Sleeping Beliefs and Truths

4th, Sep-016

Dr. Manoj Bhattarai

Have tossing and turning become a recurring bedtime routine that deprives you of much needed sleep? Or do you keep waking up in the middle of the night and glaring at the ticking clock in angst? Have you been short of sleep and as you stepped into your office, wished you could take a 10 minute nap? Well, you are not alone and all hope is not lost. We all want to sleep better, though it seems elusive at times.

What sleeplessness does to you

Inadequate sleep destabilizes your health and impairs your ability to carry out daily activities. It also translates to tiredness, inability to concentrate, irritability, increased stress and dampened work performance. Fewer than six hours of sleep a night increases appetite, which is 7.5 times more likely to cause obesity. Moreover, short sleepers are 2.5 times more likely to become diabetic compared to those who get adequate sleep.

An awry night can result in compromised immunity, depression, diabetes, heart disease, early dementia and even death. In fact, a week of sleeping only 4-5 hours a night leads to cognitive impairment equivalent to a blood alcohol level of 1 percent. Overall, sleep deprivation leads to decreased quality of life and is a strong predictor of drug abuse, anxiety and depression.

Physiologically, poor sleep can continuously activate the sympathetic nervous system, causing high blood pressure, heart attack and untimely death. Sometimes, lack of sleep may be a precursor of depression.

While we’ve all experienced bouts of sleep deprivation at one point or another in your lives, there’s no point in resigning ourselves to insomnia. Similarly, many of us believe in the notion that people who sleep less are hard workers and in effect, are perpetually productive. Is that the reality? Far from it. Sleep deprivation isn’t a hallmark of hard work and dedication.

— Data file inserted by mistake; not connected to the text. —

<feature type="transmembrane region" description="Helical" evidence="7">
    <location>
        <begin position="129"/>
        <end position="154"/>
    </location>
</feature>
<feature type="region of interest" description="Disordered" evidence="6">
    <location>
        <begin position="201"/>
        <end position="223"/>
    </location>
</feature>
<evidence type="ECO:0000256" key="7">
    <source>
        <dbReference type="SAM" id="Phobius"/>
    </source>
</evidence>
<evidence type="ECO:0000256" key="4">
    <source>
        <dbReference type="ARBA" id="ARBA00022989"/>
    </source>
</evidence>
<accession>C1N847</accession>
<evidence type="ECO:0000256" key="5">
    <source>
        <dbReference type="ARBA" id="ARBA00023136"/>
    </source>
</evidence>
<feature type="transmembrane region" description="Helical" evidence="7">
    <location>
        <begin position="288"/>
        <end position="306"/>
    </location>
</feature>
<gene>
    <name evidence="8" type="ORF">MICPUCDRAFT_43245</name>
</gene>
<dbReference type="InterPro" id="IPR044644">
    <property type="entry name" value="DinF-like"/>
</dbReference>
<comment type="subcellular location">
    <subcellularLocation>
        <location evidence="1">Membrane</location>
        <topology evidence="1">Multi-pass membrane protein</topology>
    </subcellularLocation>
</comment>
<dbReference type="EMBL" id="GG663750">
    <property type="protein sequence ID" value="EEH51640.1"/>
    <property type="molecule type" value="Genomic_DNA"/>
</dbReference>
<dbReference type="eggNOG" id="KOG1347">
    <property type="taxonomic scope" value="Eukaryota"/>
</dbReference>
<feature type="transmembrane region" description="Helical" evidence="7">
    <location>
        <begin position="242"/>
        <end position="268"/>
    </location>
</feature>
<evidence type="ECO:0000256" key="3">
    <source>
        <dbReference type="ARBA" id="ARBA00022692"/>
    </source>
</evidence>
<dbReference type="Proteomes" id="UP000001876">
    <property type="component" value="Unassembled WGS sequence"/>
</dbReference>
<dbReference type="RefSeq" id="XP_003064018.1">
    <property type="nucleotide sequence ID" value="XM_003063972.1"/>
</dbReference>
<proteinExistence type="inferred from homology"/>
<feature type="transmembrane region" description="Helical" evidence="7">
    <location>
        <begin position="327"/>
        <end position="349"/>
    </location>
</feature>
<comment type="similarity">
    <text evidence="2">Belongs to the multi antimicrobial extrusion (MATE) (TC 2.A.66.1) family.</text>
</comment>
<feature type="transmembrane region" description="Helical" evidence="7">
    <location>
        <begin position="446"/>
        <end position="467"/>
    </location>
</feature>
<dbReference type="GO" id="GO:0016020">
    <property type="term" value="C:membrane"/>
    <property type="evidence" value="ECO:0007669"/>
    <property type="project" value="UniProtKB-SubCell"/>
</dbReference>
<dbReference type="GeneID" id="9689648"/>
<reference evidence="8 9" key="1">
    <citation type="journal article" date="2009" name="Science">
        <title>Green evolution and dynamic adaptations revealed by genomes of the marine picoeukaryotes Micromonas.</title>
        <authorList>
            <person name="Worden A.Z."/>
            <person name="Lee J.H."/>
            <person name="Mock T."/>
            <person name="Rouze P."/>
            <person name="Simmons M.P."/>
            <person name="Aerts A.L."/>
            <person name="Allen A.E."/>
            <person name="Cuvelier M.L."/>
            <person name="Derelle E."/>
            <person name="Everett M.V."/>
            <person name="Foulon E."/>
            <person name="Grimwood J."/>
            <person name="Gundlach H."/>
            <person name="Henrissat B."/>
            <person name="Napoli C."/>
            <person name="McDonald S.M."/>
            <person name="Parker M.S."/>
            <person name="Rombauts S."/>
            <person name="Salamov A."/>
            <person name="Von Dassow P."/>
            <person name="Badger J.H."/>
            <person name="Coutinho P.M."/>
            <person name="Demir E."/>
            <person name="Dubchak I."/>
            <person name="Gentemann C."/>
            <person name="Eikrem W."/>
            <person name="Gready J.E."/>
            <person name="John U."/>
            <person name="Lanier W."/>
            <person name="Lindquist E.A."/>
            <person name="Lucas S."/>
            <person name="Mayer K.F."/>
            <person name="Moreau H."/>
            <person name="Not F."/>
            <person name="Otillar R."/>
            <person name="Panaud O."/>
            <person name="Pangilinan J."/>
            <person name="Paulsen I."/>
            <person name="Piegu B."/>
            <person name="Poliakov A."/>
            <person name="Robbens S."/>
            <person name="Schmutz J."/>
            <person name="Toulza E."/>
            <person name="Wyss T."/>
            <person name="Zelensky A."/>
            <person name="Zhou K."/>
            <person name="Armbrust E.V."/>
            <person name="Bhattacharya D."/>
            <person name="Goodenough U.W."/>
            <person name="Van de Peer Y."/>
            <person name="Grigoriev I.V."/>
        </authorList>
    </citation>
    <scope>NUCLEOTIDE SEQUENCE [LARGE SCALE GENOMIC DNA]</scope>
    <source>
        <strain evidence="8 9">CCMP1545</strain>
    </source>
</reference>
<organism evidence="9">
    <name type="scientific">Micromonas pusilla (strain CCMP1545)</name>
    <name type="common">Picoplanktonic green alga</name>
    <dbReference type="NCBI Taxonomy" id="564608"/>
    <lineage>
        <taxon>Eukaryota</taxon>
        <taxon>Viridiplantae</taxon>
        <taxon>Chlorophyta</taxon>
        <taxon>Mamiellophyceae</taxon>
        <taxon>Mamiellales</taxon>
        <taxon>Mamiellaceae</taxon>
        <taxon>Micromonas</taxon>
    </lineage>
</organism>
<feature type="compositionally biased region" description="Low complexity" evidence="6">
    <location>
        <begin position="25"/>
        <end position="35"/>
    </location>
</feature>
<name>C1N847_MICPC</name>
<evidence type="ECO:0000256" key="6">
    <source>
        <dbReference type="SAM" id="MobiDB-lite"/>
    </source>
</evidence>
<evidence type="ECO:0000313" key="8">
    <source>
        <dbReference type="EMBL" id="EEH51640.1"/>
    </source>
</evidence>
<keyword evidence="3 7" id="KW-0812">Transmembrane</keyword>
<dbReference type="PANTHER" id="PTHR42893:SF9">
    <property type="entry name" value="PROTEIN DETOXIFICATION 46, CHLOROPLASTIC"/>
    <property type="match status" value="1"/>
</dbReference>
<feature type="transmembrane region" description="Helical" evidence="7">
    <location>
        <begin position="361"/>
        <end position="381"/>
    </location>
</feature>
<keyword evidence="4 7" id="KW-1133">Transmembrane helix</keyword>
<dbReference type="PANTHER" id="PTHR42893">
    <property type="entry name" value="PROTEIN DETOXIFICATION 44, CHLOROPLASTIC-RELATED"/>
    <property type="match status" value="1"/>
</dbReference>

All in a good night’s sleep

Sleeping longer is perceived as a sign of weakness in some circles, although emergent studies suggest that high performers actually have healthy sleeping habits. Adequate and good quality sleep releases tension, replenishes the body, refreshes the mind and heightens energy levels, improves memory and reduces negative emotions. It also fortifies our immune system, encourages healthy cell division, boosts metabolism, increases physical energy and improves brain function. Our endocrine system functions better by optimizing insulin secretion when we have a proper night’s sleep.

Sleep efficiency positively impacts a student’s or athlete’s performance. A cheetah makes a great analogy, as it is renowned for running at 60 miles per hour, yet sleeps up to 18 hours a day. International companies such as Ben & Jerry's, The Huffington Post, Zappos, and Nike have realized the relevance of sleep hygiene and its correlation to work performance by introducing nap rooms for their employees to take a snooze. Initially, some employees regarded catching a wink in the workplace with skepticism but over time, embraced the idea.

Understanding the sleep-wake cycle